Victorian GPs urgently call for coronavirus location data as state braces for fresh surge

Doug Hendrie

22/06/2020 4:22:40 PM

GPs want as much data as possible to help protect their patients and themselves as the state braces for a second wave.

Victoria on the map
Health officials have warned Victoria is ‘absolutely at risk of a second peak’ following five straight days of double-digit growth in new COVID-19 cases.

The state has seen more than 100 new cases in the past week, emerging in clusters across the Hume, Casey, Brimbank, Moreland, Cardinia and Darebin local government areas (LGAs), with most cases linked to community transmission.
But details are sparse on where, exactly, the cases are occurring, given the six LGAs cover large areas of Melbourne’s north-west and south-east.
RACGP Victoria Chair Dr Cameron Loy has called on the Department of Health and Human Services (DHHS) to give GPs more geographic detail so they can protect themselves and conserve still-scarce supplies of personal protective equipment (PPE).
‘GPs would change their protocols very quickly if they knew there was an outbreak around them,’ he told newsGP.
‘If we had that geographic data, we would implement much stricter controls while patients are being assessed. Unless we know the prevalence in our towns and suburbs, we cannot appropriately implement PPE guidance.
‘We simply cannot do 100% universal protection for every person walking in – the infrastructure and funding are simply are not there. We need to appropriately target what we’re doing based on what’s happening in our communities.
‘It’s only with this information that we have a chance of protecting ourselves.’
The DHHS already supplies geographic data down to the affected street and suburb for outbreaks of some other diseases.
‘We get the suburb and street for Legionnaires [disease], but with COVID we get only a very large geographic area,’ Dr Loy said.
‘If there was a COVID-positive case in the town I work in it would help us enormously to know that, and it would help the community by protecting the patients who come to our clinic and the staff who work here.’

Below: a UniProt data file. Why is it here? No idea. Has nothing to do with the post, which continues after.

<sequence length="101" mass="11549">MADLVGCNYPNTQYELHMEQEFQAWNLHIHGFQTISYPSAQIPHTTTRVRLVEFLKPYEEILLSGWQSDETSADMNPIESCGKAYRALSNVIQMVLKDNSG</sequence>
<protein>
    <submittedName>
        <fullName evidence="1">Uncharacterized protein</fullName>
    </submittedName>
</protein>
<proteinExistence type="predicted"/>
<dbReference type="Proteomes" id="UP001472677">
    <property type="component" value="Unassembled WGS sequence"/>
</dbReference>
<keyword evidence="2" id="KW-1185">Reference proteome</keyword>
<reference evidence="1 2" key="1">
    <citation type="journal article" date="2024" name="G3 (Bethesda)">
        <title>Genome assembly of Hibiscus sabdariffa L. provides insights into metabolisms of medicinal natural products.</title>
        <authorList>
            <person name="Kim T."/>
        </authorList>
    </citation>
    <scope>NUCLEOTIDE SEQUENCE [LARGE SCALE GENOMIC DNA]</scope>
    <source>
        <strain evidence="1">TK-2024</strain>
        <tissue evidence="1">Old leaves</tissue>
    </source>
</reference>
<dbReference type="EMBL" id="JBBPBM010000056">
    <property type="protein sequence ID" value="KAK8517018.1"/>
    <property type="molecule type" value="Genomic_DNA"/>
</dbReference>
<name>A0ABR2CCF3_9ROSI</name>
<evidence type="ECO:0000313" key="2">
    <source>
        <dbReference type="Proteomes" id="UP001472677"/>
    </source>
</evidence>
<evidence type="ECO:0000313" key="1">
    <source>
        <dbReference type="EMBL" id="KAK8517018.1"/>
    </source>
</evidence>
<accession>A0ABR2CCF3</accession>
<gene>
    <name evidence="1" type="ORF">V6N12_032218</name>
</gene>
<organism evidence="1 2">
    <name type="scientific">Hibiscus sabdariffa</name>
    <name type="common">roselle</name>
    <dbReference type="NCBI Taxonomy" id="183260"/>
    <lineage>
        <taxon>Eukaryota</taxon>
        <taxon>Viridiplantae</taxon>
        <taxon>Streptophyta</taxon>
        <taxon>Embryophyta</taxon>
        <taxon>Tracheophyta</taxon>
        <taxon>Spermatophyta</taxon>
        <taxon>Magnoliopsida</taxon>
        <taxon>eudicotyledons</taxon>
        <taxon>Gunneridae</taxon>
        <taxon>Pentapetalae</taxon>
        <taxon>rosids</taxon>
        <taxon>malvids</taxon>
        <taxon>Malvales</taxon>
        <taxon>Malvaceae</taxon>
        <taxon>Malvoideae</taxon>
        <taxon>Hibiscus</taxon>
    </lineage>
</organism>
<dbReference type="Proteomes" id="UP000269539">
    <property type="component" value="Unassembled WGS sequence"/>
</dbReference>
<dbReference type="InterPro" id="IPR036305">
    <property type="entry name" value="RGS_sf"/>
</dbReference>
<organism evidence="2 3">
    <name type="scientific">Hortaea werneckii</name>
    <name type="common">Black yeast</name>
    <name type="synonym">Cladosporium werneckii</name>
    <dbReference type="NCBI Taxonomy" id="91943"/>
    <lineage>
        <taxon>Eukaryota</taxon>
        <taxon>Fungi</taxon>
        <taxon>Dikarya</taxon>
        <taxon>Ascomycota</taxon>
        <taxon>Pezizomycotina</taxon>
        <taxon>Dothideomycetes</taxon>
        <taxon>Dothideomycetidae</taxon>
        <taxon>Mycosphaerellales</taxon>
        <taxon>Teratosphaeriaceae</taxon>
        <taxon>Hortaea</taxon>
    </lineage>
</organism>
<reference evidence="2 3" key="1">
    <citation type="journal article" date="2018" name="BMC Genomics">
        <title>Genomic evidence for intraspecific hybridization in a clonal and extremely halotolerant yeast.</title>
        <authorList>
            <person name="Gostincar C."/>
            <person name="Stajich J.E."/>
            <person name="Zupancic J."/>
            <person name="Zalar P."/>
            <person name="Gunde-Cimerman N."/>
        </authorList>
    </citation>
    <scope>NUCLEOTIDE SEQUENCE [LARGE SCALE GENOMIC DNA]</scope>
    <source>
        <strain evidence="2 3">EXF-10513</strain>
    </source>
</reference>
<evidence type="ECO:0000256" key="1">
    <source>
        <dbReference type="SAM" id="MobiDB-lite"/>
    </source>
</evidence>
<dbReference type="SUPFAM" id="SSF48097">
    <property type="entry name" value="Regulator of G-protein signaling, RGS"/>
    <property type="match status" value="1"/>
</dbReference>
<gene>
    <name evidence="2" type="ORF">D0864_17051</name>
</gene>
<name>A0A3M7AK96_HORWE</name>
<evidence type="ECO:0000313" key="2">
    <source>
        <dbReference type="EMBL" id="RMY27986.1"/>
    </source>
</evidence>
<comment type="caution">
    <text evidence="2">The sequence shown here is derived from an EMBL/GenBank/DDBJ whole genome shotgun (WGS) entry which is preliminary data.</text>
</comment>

Privacy and anonymity would have to be protected in making more specific location information available, Dr Loy said.
Recently detected clusters include families in Coburg and Keilor Downs, as well as an outbreak linked to the Stamford Plaza Hotel, where returned travellers have been quarantined. The family-linked outbreaks span many different households, however.
Dr Loy said Commonwealth-level issues regarding the availability of PPE have also not been resolved.
‘In Victoria, as in other states, GPs are in the firing line. Even after all these months, we still have issues with PPE,’ he said.
‘My fear is that if it does get out of hand, we will once again be in a situation where GPs may be seeing the first patients in outbreaks without enough PPE supplies.
‘We’re expected to fend for ourselves [on PPE]. We are an important part of public health and this still remains an issue.’ 

The local council areas have been identified as coronavirus hotspots based on figures showing more than 83% of the new COVID-19 cases in Australia in the past seven days were recorded in Victoria.

The calls come as top health officials warn that the surge in new cases is a sign that infection-control principles, namely social distancing, are not being properly maintained.  
Many of the clusters have been associated with large family gatherings, leading Australia’s Chief Medical Officer Professor Brendan Murphy to warn that some Victorians have not been taking social distancing seriously.
The Australian Health Protection Principal Committee ‘strongly discourages’ travel to and from the six affected LGAs for non-essential reasons until the Victorian Government can suppress the spread of community transmission in those municipalities.
Victoria’s new cases are the highest they have been in more than two months. The state’s Chief Health Officer Professor Brett Sutton said that more than half of the new cases are linked to transmission within families.
‘People have not followed our advice around physical distancing, hygiene and limiting the number of people you invite into your home,’ he said.
In response, the State Government has clamped down on home gatherings, with the maximum number of guests cut to five, and 10 for outdoor gatherings.
The planned boost to restaurant, café and pub patron limits has been suspended, meaning the limit remains at 20.
The planned reopening of gyms, cinemas, indoor sports centres and concert venues has still gone ahead, with a 20-person limit.
Dr Loy said that at the start of the first wave of the pandemic he had fully expected he would have to write dozens of condolence letters to the families of frontline GPs who had died, given how dangerous the virus has been to doctors in other countries.
‘The actions that the Chief Health Officer and his unit took meant that I don’t have to do that. Public health control of this pandemic has been exceptional. It has saved lives,’ he said. 
‘Victoria has had a more conservative and restrictive approach to COVID than other states. It’s my expectation that they are going to do everything they can to continue that trend.’
In response to the possible second wave, Dr Loy quoted top US medico Dr Anthony Fauci: ‘Outside is better than inside, no crowds are better than crowds, and small crowds are better than large crowds.’ 
‘Family gatherings count as a crowd,’ Dr Loy said.
The latest figures have prompted the Victorian Government to extend the state of emergency until 19 July. State Health Minister Jenny Mikakos said she has concerns around people paying visits even though they have mild symptoms.